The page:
Pests of any kind are unwelcome by homeowners, but termites are a particular breed of trouble. These little creatures are some of the most damaging insects out there. They can start swarming as early as February in Houston, feeding on the wood in and around homes.

Because they’re hard to detect, they can rake up thousands of dollars of damage before you realize they’re even there. With the right knowledge, you can prevent this. Protect your home this spring by learning about the different types of termites that are native to the Houston area, and what you can do about them.

Drywood Termites

Drywood termites are small, yellowish-brown pests that are more common in dryer, more arid areas. They live in colonies of up to 2,5000 and can be spotted swarming from home to home, invading houses through wood sidings and attics. They’re also known to tunnel through other wooden structures, creating moisture that can cause warping.

These termites can chew through support beams, floors, and walls. They can also infiltrate homes by being transported to new locations via infested pieces of furniture, like wooden picture frames or chairs.

Subterranean Termites

Subterranean termites are far more common than Drywood termites, making them slightly more notorious than their relatives. The average colony size of these termites is around 200,000 but can reach up to two million. These pests fall into three main categories:

  • Reproductive: These termites can lay hundreds of eggs a day, gradually increasing to 500 daily. They’re winged, so they can fly to select a mate.
  • Worker: These termites do all of the work within the colony, from foraging new tunnels to caring for the young, to building and maintaining their nest.
  • Soldier: With larger, stronger jaws, these pests help defend the colony from any intruders, including ants and foreign termites.

All variations of the Subterranean termite live underground, near soil lines, and are driven by moisture. They feed on softer materials, like rotted wood, drywall backing, or wooden foundations. Due to their colony size and ability to live undetected, these termites can be the most destructive of any breed.

Read More – 3 Reasons Termites Go Undetected

Formosan Termites

While Formosan termites are in the subterranean family, they’re able to live and nest above ground that has access to moisture, making them a slightly different breed. They’re local to southern states, and have a translucent orange color. They’ve been referred to as the “super termite” because they’re more aggressive than their counterparts.

Like their Subterranean family members, Formosan termites live in large colonies, with some reaching up to one million in size. Their reproductive females can potentially lay up to 1,000 eggs a day, helping to grow their sizes. Again, similar to other species, they feed on wood and paper products and can be found under porches, wooden beams, and utility poles.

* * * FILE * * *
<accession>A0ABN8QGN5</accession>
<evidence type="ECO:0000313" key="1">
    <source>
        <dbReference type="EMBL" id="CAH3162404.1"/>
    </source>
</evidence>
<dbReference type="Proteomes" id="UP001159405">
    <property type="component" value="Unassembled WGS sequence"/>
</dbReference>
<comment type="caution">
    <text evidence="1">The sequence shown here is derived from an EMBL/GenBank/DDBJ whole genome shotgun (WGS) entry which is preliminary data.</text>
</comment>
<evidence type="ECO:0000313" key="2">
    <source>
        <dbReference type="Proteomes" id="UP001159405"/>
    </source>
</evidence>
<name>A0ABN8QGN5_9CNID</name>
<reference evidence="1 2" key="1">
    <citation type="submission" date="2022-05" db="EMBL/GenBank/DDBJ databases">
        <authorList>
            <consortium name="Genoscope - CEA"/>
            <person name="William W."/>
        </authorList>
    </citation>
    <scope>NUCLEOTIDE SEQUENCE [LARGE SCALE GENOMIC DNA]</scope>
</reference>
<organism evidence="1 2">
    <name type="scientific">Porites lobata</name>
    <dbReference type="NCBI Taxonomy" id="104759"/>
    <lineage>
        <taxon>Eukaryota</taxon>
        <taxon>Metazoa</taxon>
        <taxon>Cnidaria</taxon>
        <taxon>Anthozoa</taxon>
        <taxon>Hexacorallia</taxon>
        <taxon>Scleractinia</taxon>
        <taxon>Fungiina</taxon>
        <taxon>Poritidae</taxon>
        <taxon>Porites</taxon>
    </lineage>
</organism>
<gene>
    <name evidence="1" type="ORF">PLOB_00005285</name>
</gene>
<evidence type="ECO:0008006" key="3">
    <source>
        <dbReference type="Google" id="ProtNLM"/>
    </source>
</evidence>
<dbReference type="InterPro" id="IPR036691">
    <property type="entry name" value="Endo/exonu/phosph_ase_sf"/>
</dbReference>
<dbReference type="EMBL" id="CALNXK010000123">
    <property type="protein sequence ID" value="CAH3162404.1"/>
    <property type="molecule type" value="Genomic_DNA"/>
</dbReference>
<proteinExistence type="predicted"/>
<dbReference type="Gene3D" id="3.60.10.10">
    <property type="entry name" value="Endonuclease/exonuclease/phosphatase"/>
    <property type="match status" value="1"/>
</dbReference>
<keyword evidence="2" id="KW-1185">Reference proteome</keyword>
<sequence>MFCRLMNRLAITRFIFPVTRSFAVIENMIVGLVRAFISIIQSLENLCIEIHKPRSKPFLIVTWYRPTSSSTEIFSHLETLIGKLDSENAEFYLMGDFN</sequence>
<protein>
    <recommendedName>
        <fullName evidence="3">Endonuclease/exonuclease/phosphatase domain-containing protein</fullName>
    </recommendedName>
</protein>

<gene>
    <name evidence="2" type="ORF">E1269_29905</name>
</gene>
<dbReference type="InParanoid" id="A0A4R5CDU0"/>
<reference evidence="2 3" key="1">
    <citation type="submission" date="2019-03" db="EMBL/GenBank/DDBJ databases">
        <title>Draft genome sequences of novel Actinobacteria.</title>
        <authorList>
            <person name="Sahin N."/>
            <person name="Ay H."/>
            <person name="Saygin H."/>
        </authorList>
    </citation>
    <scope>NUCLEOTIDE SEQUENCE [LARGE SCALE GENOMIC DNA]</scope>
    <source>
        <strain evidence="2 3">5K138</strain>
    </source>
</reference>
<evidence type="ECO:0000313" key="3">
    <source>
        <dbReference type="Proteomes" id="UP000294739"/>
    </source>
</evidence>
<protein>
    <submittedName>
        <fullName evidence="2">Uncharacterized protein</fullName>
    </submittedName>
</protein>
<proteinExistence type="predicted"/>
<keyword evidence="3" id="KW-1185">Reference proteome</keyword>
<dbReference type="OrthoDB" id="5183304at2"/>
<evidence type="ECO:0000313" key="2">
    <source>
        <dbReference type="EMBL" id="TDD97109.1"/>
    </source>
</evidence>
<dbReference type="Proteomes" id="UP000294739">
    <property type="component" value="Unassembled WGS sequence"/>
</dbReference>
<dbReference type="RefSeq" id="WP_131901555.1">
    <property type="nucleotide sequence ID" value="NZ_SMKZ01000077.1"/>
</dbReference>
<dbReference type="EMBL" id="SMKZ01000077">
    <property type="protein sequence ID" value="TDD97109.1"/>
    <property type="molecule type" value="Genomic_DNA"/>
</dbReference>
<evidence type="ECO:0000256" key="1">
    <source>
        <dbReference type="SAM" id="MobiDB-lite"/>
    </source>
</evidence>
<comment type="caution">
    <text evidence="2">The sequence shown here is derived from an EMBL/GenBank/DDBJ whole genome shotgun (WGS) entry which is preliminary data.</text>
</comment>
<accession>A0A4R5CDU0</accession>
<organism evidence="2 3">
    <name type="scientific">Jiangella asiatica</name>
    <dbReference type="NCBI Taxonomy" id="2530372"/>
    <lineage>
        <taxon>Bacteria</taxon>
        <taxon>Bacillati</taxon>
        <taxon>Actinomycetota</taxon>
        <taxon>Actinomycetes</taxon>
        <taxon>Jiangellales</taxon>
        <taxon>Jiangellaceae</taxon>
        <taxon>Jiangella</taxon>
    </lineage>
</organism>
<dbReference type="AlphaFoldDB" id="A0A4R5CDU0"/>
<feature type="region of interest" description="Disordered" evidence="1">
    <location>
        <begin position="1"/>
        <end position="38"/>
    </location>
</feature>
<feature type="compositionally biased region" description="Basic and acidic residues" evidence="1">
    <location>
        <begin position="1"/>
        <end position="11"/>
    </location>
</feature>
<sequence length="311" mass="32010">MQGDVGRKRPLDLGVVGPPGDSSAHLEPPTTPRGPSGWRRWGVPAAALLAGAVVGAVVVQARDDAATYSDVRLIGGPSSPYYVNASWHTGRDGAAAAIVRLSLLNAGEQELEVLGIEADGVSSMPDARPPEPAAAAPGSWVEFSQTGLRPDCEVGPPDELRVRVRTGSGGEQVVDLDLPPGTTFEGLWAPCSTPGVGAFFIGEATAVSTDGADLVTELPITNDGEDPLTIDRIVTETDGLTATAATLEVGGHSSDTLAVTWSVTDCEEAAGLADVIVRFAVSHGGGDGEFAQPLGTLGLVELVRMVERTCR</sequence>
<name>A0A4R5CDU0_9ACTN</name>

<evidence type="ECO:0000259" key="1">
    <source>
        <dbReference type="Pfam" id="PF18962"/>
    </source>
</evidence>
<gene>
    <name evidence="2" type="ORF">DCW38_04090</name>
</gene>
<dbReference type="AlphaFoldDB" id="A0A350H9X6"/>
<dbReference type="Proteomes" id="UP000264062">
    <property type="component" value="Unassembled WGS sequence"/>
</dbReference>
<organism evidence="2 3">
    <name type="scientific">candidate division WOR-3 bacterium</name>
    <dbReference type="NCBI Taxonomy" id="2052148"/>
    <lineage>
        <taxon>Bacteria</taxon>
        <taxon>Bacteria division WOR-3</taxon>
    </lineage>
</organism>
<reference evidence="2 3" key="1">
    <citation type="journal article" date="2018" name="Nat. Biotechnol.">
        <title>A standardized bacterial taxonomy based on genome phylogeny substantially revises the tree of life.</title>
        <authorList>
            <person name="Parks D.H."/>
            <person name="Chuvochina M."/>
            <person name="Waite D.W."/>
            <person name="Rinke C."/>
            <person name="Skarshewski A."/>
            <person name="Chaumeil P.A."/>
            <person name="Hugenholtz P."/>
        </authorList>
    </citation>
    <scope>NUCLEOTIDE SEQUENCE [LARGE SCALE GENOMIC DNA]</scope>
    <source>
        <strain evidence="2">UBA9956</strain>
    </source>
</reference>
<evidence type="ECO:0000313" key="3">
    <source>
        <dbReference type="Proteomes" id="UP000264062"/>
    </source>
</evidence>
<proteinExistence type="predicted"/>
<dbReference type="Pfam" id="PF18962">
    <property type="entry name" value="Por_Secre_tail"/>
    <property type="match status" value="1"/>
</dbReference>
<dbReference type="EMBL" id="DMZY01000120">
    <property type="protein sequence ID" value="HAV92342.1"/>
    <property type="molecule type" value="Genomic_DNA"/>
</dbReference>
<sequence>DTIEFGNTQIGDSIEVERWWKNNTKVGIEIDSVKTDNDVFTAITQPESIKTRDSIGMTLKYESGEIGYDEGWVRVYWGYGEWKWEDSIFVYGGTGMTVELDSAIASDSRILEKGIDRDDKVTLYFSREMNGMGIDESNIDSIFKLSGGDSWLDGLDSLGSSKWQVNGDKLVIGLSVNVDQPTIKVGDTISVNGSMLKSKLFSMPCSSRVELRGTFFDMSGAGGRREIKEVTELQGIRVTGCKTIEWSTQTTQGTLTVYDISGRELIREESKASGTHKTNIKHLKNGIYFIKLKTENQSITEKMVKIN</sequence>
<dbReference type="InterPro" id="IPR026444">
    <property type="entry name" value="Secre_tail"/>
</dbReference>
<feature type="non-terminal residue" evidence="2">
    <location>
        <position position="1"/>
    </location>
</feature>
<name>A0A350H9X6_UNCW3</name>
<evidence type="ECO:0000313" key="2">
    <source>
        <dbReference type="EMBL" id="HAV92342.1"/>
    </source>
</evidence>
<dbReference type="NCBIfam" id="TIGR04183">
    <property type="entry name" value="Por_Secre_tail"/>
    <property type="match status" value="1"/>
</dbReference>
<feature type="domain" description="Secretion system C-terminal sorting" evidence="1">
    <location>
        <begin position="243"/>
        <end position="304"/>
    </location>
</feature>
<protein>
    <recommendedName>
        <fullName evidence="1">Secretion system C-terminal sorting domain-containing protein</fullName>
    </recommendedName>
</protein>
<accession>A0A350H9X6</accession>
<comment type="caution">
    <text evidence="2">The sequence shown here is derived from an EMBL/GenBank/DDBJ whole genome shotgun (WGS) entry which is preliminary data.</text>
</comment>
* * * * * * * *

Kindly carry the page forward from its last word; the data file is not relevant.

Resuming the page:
Unlike Drywood and Subterranean termites, they attack plants and asphalt, plastic, and rubber materials in the hunt for food. They also create “carton nests” made up Silvia, chewed wood, and excrement, instead of living in the soil.

Read More – [Infographic] The Difference Between Flying Ants and Termites

What Are the Signs of a Termite Infestation?

If you’re worried you may have either Drywood, Subterranean, or Formosan termites living in or around your home, here are some common indicators to look for:

  • Mud tubes. A mud tube is made up of small pieces of soil and wood and can be found around the perimeter of a structure, such as your foundation, walls, or garage.
  • Damage to wood. Termites feed on wood and wooden structures, leaving behind small holes and other signs of damage. They also cause rundown drywall, warped structures, or floor damage.
  • Discarded wings. A termite sheds its wings when they leave to start a new colony. Unneeded wings can be found near entryways.
  • Swarms: Termites travel in large groups or swarms. Drywood termites typically swarm at night, while Subterranean swarm during the day. Spotting a termite swarm is the clearest indication you have an infestation.

Read More – Termites Swarming: Facts You Need to Know

How Do I Prevent a Termite Infestation?

There are certain things you can do to ward off termites from infiltrating your home. These methods include:

  • Reducing Moisture: Termites need moisture to survive, so keeping moisture levels low in your home can prevent termites from finding it an attractive place to colonize. Be sure to fix leaky faucets and water pipes.
  • Replacing any Rotting or Decaying Wood: Termites’ primary food source is damp and rotting wood. Maintaining the wood on the outer parts of your house is crucial to keeping these pests out.
  • Storing Firewood Away from Your Home: Keeping firewood at least 20 feet away from your home eliminates a nesting area for termites.
  • Keeping Soil at a Safe Distance: Soil is a prime place for Subterranean and Formosan termites to colonize. Keeping flowerbeds and potted plants at least 18 inches from the foundation of your home can create a termite barrier.
  • Staying Vigilant: Keeping the exterior of your home and yard well maintained is key to prevention. Be sure to replace or discard any rotting wood that may be on your house or in your yard.

What Should I Do if I Have an Infestation?

Termites can cause severe structural damage to your home, but knowing the signs of termites and how to prevent them from running amok can protect your home from these tiny terrors. However, even with the best effort, termites can still slip in undetected. To ensure your home is termite-free for good, give us a call at 281-469-2679 or schedule an appointment with us today.

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